ON Sunday night, many internet users across Pakistan found that they were unable to access Twitter, its video-streaming service Periscope, or the popular videoconferencing app Zoom for several hours. In a subsequent analysis of network data from that time, the internet freedom monitor Netblocks and Pakistan’s Digital Rights Foundation reported that the disruption was localised to Pakistan. The outage, which seemed to only specifically affect access to these particular platforms, led to much speculation about the cause of the disruption, and conjecture that it may have been done deliberately at a time when an online videoconference by those critical of state policies was also being aired via these services. The report concluded, “Sunday’s incident matches the characteristics of previous documented restrictions applied on grounds of national security or to prevent unrest.”
If it is indeed true that the outage, however brief, was deliberately caused, it is especially troubling in the context of feverish attempts in recent years to expand the state’s power to monitor and control social media usage in Pakistan — and, in turn, its users — the most recent example of which has been the controversial Citizen Protection (Against Online Harms) Rules. That the PTA has failed to provide an explanation despite repeated requests to do so by this paper as well as digital rights experts only compounds these concerns. These tendencies are utterly counterproductive to Pakistan’s interests. We have nothing to gain from a growing intolerance towards expression of dissent; or from eroding public trust in institutions through a lack of transparency and due process of the law; or — particularly at a time when online connectivity is the lifeline through which many business, educational and social activities are being sustained — to casually ignore internet users’ concerns of being abruptly cut off from the services they now rely heavily upon. Pakistan’s attitude towards internet governance must be enabling, not oppressive or opaque. Intentional or not, the irony that such an outage would happen on World Telecommunication and Information Society Day is not lost on anyone.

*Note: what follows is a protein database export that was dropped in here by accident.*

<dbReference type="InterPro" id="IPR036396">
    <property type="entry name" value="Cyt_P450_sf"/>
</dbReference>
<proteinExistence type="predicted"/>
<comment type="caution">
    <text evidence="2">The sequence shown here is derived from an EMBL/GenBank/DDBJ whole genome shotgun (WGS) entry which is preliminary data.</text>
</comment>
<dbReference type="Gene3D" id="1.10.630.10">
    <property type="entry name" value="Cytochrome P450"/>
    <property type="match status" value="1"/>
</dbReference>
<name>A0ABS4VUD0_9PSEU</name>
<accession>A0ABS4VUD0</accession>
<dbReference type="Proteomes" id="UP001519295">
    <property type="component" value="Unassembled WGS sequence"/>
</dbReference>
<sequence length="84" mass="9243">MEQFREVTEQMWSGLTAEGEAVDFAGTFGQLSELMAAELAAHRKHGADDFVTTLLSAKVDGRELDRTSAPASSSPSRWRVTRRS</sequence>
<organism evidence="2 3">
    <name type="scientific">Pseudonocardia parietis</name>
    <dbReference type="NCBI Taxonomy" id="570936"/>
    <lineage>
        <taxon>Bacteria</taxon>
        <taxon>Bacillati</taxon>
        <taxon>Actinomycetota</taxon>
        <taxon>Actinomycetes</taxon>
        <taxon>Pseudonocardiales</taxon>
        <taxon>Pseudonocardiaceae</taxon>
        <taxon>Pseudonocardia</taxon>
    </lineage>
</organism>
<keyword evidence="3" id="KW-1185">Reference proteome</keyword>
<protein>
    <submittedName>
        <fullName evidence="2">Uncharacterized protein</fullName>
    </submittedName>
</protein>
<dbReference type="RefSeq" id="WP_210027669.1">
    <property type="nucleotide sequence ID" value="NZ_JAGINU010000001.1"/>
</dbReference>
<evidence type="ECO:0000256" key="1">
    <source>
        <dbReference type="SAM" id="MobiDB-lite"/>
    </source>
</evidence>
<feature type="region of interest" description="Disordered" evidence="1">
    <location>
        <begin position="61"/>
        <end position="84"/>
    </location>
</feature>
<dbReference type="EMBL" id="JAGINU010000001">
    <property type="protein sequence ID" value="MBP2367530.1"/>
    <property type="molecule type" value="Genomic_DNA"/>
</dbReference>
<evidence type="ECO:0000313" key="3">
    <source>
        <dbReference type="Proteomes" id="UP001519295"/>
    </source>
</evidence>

Published in Dawn, May 21st, 2020